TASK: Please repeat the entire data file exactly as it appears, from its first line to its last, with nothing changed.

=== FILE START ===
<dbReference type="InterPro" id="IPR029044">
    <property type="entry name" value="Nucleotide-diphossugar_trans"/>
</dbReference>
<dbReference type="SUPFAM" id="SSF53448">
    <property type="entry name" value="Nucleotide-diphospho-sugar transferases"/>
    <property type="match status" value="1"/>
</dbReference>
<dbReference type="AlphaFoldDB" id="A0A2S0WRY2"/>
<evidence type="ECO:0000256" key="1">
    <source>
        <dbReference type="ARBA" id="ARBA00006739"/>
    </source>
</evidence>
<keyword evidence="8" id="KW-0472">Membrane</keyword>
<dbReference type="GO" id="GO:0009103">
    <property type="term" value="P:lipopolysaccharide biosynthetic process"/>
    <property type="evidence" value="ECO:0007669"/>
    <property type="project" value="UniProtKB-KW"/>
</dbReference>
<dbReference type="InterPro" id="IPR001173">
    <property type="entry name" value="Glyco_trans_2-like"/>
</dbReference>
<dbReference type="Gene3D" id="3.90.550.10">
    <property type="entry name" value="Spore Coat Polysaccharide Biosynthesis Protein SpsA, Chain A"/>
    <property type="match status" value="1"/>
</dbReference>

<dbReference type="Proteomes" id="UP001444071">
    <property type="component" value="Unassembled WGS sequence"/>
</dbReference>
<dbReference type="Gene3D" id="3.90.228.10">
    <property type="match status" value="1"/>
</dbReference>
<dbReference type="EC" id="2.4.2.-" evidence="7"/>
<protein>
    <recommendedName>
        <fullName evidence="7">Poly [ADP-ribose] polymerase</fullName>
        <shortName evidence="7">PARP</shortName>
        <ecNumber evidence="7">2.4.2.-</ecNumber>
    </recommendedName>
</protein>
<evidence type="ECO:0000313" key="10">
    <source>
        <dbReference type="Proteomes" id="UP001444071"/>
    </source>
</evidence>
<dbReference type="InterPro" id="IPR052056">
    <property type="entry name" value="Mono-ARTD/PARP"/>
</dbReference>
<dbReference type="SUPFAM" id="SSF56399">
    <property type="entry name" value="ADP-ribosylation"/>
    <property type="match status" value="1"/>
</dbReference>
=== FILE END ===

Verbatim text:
<dbReference type="InterPro" id="IPR029044">
    <property type="entry name" value="Nucleotide-diphossugar_trans"/>
</dbReference>
<dbReference type="SUPFAM" id="SSF53448">
    <property type="entry name" value="Nucleotide-diphospho-sugar transferases"/>
    <property type="match status" value="1"/>
</dbReference>
<dbReference type="AlphaFoldDB" id="A0A2S0WRY2"/>
<evidence type="ECO:0000256" key="1">
    <source>
        <dbReference type="ARBA" id="ARBA00006739"/>
    </source>
</evidence>
<keyword evidence="8" id="KW-0472">Membrane</keyword>
<dbReference type="GO" id="GO:0009103">
    <property type="term" value="P:lipopolysaccharide biosynthetic process"/>
    <property type="evidence" value="ECO:0007669"/>
    <property type="project" value="UniProtKB-KW"/>
</dbReference>
<dbReference type="InterPro" id="IPR001173">
    <property type="entry name" value="Glyco_trans_2-like"/>
</dbReference>
<dbReference type="Gene3D" id="3.90.550.10">
    <property type="entry name" value="Spore Coat Polysaccharide Biosynthesis Protein SpsA, Chain A"/>
    <property type="match status" value="1"/>
</dbReference>

<dbReference type="Proteomes" id="UP001444071">
    <property type="component" value="Unassembled WGS sequence"/>
</dbReference>
<dbReference type="Gene3D" id="3.90.228.10">
    <property type="match status" value="1"/>
</dbReference>
<dbReference type="EC" id="2.4.2.-" evidence="7"/>
<protein>
    <recommendedName>
        <fullName evidence="7">Poly [ADP-ribose] polymerase</fullName>
        <shortName evidence="7">PARP</shortName>
        <ecNumber evidence="7">2.4.2.-</ecNumber>
    </recommendedName>
</protein>
<evidence type="ECO:0000313" key="10">
    <source>
        <dbReference type="Proteomes" id="UP001444071"/>
    </source>
</evidence>
<dbReference type="InterPro" id="IPR052056">
    <property type="entry name" value="Mono-ARTD/PARP"/>
</dbReference>
<dbReference type="SUPFAM" id="SSF56399">
    <property type="entry name" value="ADP-ribosylation"/>
    <property type="match status" value="1"/>
</dbReference>